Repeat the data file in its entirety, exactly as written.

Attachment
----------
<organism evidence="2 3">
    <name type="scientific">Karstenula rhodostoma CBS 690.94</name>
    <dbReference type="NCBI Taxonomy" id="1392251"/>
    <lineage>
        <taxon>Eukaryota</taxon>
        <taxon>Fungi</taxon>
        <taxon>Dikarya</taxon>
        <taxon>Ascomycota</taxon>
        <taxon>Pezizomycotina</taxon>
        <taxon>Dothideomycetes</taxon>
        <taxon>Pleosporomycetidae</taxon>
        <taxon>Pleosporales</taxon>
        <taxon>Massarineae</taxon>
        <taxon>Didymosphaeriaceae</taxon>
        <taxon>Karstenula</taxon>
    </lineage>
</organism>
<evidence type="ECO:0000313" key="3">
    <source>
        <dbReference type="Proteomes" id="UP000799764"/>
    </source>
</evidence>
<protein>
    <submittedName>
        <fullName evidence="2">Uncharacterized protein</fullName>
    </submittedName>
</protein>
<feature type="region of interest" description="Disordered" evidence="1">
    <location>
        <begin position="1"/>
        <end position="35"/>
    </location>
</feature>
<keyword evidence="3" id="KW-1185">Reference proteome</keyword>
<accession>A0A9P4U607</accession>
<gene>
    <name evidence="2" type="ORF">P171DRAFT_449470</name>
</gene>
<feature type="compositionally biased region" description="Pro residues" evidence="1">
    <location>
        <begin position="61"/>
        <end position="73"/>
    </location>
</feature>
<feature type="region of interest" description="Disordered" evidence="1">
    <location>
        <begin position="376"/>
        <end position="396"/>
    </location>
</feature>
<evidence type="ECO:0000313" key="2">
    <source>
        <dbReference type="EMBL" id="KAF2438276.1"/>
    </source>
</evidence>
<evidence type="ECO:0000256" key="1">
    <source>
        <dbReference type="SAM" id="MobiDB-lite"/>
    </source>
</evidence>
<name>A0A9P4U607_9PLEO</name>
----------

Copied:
<organism evidence="2 3">
    <name type="scientific">Karstenula rhodostoma CBS 690.94</name>
    <dbReference type="NCBI Taxonomy" id="1392251"/>
    <lineage>
        <taxon>Eukaryota</taxon>
        <taxon>Fungi</taxon>
        <taxon>Dikarya</taxon>
        <taxon>Ascomycota</taxon>
        <taxon>Pezizomycotina</taxon>
        <taxon>Dothideomycetes</taxon>
        <taxon>Pleosporomycetidae</taxon>
        <taxon>Pleosporales</taxon>
        <taxon>Massarineae</taxon>
        <taxon>Didymosphaeriaceae</taxon>
        <taxon>Karstenula</taxon>
    </lineage>
</organism>
<evidence type="ECO:0000313" key="3">
    <source>
        <dbReference type="Proteomes" id="UP000799764"/>
    </source>
</evidence>
<protein>
    <submittedName>
        <fullName evidence="2">Uncharacterized protein</fullName>
    </submittedName>
</protein>
<feature type="region of interest" description="Disordered" evidence="1">
    <location>
        <begin position="1"/>
        <end position="35"/>
    </location>
</feature>
<keyword evidence="3" id="KW-1185">Reference proteome</keyword>
<accession>A0A9P4U607</accession>
<gene>
    <name evidence="2" type="ORF">P171DRAFT_449470</name>
</gene>
<feature type="compositionally biased region" description="Pro residues" evidence="1">
    <location>
        <begin position="61"/>
        <end position="73"/>
    </location>
</feature>
<feature type="region of interest" description="Disordered" evidence="1">
    <location>
        <begin position="376"/>
        <end position="396"/>
    </location>
</feature>
<evidence type="ECO:0000313" key="2">
    <source>
        <dbReference type="EMBL" id="KAF2438276.1"/>
    </source>
</evidence>
<evidence type="ECO:0000256" key="1">
    <source>
        <dbReference type="SAM" id="MobiDB-lite"/>
    </source>
</evidence>
<name>A0A9P4U607_9PLEO</name>